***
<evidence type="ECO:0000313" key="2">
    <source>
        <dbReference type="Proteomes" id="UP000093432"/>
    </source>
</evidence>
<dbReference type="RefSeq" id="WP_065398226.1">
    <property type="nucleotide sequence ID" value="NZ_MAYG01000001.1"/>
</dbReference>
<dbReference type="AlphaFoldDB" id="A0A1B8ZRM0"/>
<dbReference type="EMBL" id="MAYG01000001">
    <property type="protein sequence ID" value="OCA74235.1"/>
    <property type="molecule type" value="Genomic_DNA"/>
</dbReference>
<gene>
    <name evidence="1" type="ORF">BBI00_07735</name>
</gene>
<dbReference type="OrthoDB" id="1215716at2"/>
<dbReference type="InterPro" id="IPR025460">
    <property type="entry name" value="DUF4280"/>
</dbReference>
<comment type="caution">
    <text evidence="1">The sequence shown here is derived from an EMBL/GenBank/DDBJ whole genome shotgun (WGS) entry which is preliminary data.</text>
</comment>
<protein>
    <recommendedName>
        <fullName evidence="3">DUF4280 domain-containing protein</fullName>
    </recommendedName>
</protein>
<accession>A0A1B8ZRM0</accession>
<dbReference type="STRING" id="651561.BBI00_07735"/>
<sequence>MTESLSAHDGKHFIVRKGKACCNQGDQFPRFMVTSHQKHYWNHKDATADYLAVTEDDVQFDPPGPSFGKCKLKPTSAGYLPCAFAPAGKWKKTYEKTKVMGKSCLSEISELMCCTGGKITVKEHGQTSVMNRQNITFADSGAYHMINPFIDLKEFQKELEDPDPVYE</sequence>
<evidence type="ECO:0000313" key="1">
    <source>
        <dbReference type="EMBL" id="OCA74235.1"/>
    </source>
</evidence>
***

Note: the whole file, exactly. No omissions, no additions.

<evidence type="ECO:0000313" key="2">
    <source>
        <dbReference type="Proteomes" id="UP000093432"/>
    </source>
</evidence>
<dbReference type="RefSeq" id="WP_065398226.1">
    <property type="nucleotide sequence ID" value="NZ_MAYG01000001.1"/>
</dbReference>
<dbReference type="AlphaFoldDB" id="A0A1B8ZRM0"/>
<dbReference type="EMBL" id="MAYG01000001">
    <property type="protein sequence ID" value="OCA74235.1"/>
    <property type="molecule type" value="Genomic_DNA"/>
</dbReference>
<gene>
    <name evidence="1" type="ORF">BBI00_07735</name>
</gene>
<dbReference type="OrthoDB" id="1215716at2"/>
<dbReference type="InterPro" id="IPR025460">
    <property type="entry name" value="DUF4280"/>
</dbReference>
<comment type="caution">
    <text evidence="1">The sequence shown here is derived from an EMBL/GenBank/DDBJ whole genome shotgun (WGS) entry which is preliminary data.</text>
</comment>
<protein>
    <recommendedName>
        <fullName evidence="3">DUF4280 domain-containing protein</fullName>
    </recommendedName>
</protein>
<accession>A0A1B8ZRM0</accession>
<dbReference type="STRING" id="651561.BBI00_07735"/>
<sequence>MTESLSAHDGKHFIVRKGKACCNQGDQFPRFMVTSHQKHYWNHKDATADYLAVTEDDVQFDPPGPSFGKCKLKPTSAGYLPCAFAPAGKWKKTYEKTKVMGKSCLSEISELMCCTGGKITVKEHGQTSVMNRQNITFADSGAYHMINPFIDLKEFQKELEDPDPVYE</sequence>
<evidence type="ECO:0000313" key="1">
    <source>
        <dbReference type="EMBL" id="OCA74235.1"/>
    </source>
</evidence>